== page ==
Gary Alderman, who earned a doctorate in microbiology from UW-Madison but spent his life as a collector and dealer of rare jazz records, died Sunday from an uncommon form of cancer. He was 76.
A jazz archivist and booster for Madison’s jazz scene, Alderman was best known to local jazz lovers as host of the Wednesday afternoon WORT/FM 89.9 show “Journeys into Jazz.” He hosted the program for 35 years.
He had an encyclopedic knowledge of jazz, jazz musicians and jazz history, and was generous with his time, mentoring both musicians and non-musicians, said Chad Bartell, who is married to Alderman’s daughter, Julie.
“His weekly radio show was a veritable masterclass on jazz recordings,” said Bartell, a Madison attorney and co-founder of Panchromatic Steel, a local steel drum band.
“While he never became an accomplished musician, he would listen to jazz music much the way musicians would, and would relate to it much in that way,” Bartell said.
Alderman worked in his academic field for only about 10 years before founding, in 1972, G’s Jazz, from which he sold rare and out-of-print jazz recordings as well as literature, artwork and memorabilia. Before he ran the website gjazz.com, he operated G’s Jazz as a mail-order catalog and auction business.
Many of his sales were international, said Bartell, adding that Alderman sold mostly to wealthy Japanese collectors before the Japanese economy collapsed in the 1990s. Alderman did well enough with the business to put his son and daughter through college, Bartell said.
Alderman came to Madison in 1962 from Syracuse, New York, to go to college. He started guest hosting on “Journeys into Jazz” when Danny Kahn hosted, and Kahn picked Alderman as his successor when he left in 1984.
A 2017 story on the WORT website said Alderman had more than 60,000 jazz LPs and 8,000 jazz CDs in his collection.
“We’ve lost a jazz hero,” said June Dalton, a saxophone player and leader for the big band Ladies Must Swing. “He was such a catalog of information about all things jazz, just everything.”
Dalton called Alderman a “wonderful, caring person” who helped local musicians promote jazz as “America’s art form.”
You have free articles remaining.
Howard Landsman, who’s on the board of the Greater Madison Jazz Consortium, said Alderman exposed jazz enthusiasts to obscure musicians they’d otherwise never know.
“I could probably say this about all of the jazz DJs on WORT, but Gary took such pleasure in bringing to his listeners’ attention musicians and music that maybe people had not ever heard before,” Landsman said.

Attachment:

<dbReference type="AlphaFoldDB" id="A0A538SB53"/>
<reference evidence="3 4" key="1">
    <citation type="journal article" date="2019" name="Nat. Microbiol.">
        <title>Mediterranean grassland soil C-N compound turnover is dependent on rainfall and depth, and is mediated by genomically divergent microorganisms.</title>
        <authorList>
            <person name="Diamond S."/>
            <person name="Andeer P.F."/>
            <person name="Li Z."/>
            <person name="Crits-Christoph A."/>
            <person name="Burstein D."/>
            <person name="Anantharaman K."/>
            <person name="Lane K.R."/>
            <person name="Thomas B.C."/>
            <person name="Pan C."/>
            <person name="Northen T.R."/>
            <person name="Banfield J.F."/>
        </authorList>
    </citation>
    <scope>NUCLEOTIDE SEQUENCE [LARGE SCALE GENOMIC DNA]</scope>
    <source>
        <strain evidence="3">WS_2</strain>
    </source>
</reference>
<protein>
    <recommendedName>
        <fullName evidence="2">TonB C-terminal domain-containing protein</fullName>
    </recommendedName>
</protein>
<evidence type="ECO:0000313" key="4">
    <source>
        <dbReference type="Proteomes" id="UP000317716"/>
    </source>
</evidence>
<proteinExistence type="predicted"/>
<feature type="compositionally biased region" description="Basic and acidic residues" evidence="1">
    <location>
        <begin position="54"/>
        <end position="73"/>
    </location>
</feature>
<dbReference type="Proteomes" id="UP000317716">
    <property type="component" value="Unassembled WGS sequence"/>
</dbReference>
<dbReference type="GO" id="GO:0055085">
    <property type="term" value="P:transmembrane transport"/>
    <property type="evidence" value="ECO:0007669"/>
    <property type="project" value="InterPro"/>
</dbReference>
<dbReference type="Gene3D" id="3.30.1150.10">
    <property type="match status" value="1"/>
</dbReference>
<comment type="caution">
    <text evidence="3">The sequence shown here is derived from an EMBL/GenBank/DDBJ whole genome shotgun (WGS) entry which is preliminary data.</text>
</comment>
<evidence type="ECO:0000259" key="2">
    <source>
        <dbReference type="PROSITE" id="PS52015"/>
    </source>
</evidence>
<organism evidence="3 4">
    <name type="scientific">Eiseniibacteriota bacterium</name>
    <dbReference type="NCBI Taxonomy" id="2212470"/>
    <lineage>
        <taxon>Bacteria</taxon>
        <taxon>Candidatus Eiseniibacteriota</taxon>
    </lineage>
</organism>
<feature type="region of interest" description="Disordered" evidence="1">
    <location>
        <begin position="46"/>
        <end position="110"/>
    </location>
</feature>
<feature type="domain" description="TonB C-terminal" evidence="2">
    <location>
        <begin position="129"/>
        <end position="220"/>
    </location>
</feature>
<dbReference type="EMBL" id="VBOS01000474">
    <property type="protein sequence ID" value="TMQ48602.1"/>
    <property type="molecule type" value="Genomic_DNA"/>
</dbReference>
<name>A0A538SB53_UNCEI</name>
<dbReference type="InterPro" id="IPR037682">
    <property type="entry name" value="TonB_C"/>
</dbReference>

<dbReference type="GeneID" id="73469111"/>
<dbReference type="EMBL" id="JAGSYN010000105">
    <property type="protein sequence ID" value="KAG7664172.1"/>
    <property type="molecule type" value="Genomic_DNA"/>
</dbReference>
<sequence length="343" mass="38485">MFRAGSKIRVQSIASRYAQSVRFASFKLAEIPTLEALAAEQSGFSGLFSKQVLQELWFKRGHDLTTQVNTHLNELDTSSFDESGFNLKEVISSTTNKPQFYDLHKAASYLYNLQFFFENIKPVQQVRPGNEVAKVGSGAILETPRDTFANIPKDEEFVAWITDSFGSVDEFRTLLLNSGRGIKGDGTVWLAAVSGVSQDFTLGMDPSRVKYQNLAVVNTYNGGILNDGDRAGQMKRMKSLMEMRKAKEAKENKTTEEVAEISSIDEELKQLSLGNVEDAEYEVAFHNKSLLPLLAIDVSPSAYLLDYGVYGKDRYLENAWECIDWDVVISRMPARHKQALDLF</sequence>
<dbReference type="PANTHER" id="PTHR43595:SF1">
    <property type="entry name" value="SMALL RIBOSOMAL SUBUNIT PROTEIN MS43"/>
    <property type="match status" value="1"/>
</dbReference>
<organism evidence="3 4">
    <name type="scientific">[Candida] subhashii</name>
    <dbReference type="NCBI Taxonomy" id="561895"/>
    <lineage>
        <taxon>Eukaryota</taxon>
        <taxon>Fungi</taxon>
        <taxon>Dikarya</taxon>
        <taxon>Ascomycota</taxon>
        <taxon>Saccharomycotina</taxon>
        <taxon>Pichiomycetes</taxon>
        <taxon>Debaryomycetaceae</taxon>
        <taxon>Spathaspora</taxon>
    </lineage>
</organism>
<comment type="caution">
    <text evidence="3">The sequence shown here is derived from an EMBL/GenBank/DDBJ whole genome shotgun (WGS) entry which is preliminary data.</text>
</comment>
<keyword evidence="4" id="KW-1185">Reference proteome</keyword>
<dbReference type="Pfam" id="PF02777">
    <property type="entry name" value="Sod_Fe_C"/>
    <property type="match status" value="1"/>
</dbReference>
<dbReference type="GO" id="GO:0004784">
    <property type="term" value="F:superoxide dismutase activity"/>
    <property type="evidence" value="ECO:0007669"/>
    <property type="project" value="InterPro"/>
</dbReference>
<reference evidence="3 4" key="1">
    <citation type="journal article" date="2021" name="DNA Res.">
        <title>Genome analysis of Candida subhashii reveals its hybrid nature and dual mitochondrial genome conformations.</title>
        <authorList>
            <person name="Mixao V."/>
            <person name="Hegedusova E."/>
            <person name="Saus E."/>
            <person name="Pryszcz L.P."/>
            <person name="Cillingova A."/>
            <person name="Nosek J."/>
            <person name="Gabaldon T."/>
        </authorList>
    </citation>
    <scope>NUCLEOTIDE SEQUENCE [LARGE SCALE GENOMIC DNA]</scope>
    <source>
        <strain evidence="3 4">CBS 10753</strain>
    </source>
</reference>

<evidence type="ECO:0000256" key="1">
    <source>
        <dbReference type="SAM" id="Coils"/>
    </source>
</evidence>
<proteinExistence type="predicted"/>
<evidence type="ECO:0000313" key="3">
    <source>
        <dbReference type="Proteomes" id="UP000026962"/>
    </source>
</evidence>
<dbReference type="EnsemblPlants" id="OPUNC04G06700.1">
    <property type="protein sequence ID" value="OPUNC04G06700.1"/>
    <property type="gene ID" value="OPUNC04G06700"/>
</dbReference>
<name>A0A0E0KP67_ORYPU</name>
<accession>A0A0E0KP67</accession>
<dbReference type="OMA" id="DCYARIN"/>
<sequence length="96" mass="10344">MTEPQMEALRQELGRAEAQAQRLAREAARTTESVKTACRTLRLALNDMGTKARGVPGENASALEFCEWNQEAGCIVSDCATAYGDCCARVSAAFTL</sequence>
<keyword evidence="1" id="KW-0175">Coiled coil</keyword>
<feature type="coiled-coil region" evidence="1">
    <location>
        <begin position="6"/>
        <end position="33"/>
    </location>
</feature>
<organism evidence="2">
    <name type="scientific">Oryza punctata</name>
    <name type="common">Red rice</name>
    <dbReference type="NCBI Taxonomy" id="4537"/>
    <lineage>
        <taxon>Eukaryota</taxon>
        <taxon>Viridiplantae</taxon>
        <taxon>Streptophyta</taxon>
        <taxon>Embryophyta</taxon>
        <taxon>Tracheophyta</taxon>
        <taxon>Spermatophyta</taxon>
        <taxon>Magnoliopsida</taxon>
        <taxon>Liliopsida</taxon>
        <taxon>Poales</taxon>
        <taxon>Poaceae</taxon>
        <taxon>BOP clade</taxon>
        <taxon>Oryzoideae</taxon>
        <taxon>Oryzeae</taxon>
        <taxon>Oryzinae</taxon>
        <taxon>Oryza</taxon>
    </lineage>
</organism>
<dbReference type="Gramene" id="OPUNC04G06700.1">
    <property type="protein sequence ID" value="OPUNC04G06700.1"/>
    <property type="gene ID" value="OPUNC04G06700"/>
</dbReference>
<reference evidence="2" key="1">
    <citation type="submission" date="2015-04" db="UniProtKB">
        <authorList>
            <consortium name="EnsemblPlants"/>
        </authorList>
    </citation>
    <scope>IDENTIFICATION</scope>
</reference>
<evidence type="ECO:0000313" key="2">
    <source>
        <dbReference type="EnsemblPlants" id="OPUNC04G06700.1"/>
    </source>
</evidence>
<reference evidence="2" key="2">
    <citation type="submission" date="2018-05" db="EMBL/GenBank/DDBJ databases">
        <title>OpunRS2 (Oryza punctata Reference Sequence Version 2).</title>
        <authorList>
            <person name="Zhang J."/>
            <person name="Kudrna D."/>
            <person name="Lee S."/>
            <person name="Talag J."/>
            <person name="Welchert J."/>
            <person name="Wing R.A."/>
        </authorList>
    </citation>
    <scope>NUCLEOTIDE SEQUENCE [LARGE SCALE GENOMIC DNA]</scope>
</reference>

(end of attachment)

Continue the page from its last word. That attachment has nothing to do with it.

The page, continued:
“Gary had a passion for trying to find things that his listeners would like that they hadn’t come across before. He just loved doing his jazz show — I think largely for that reason,” Landsman said.
Alderman kept doing his radio show after getting diagnosed in late 2016 with mantle cell lymphoma, a form of non-Hodgkin’s lymphoma. Just last month, he put together a jazz video presentation at the annual Isthmus Jazz Fest.
Madison Jazz Society president Linda Marty Schmitz called Alderman a vital part of Madison’s jazz community. “He supported live performance and jazz films and jazz on the radio. I mean, he had his fingers in every pie.”
He brought great variety as well as extensive jazz knowledge to his radio show, Marty Schmitz said. “It was informative and educational and entertaining all at the same time. There’s a big hole they’ve got to fill there. It may be difficult to find somebody with his knowledge and aptitude and ability.”
José J. Madera, a founding member of MadiSalsa, called Alderman “an iconic figure in our musical performing arts community.”
Madera said he’s grateful for Alderman’s well-researched opening remarks every time he introduced MadiSalsa — which ran from 1992 to 2016 — at the weekly series “Jazz at Five.”
“He was a great supporter of jazz in all its expressions and had a great affinity for Latin jazz as well,” Madera said.
Alderman is survived by his wife, Debby, and children, Julie and David. The family is planning a jazz jam and party to celebrate his life in late August or early September.
To plant a tree in memory of Madison Alderman as a living tribute, please visit Tribute Store.